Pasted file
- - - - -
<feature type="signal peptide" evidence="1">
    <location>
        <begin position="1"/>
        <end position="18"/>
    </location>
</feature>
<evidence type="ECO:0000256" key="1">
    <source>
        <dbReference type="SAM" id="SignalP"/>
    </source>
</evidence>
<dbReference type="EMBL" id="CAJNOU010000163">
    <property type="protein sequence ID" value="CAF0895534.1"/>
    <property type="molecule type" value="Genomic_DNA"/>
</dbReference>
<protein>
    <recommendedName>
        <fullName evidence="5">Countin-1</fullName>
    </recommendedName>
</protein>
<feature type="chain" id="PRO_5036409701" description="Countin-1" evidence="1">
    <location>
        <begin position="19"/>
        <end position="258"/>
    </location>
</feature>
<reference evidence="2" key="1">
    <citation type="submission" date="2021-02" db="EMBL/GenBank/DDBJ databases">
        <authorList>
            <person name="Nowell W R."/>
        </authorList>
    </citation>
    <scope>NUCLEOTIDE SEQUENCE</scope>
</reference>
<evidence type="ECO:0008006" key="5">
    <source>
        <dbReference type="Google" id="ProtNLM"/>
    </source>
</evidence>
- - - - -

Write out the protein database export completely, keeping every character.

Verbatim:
<feature type="signal peptide" evidence="1">
    <location>
        <begin position="1"/>
        <end position="18"/>
    </location>
</feature>
<evidence type="ECO:0000256" key="1">
    <source>
        <dbReference type="SAM" id="SignalP"/>
    </source>
</evidence>
<dbReference type="EMBL" id="CAJNOU010000163">
    <property type="protein sequence ID" value="CAF0895534.1"/>
    <property type="molecule type" value="Genomic_DNA"/>
</dbReference>
<protein>
    <recommendedName>
        <fullName evidence="5">Countin-1</fullName>
    </recommendedName>
</protein>
<feature type="chain" id="PRO_5036409701" description="Countin-1" evidence="1">
    <location>
        <begin position="19"/>
        <end position="258"/>
    </location>
</feature>
<reference evidence="2" key="1">
    <citation type="submission" date="2021-02" db="EMBL/GenBank/DDBJ databases">
        <authorList>
            <person name="Nowell W R."/>
        </authorList>
    </citation>
    <scope>NUCLEOTIDE SEQUENCE</scope>
</reference>
<evidence type="ECO:0008006" key="5">
    <source>
        <dbReference type="Google" id="ProtNLM"/>
    </source>
</evidence>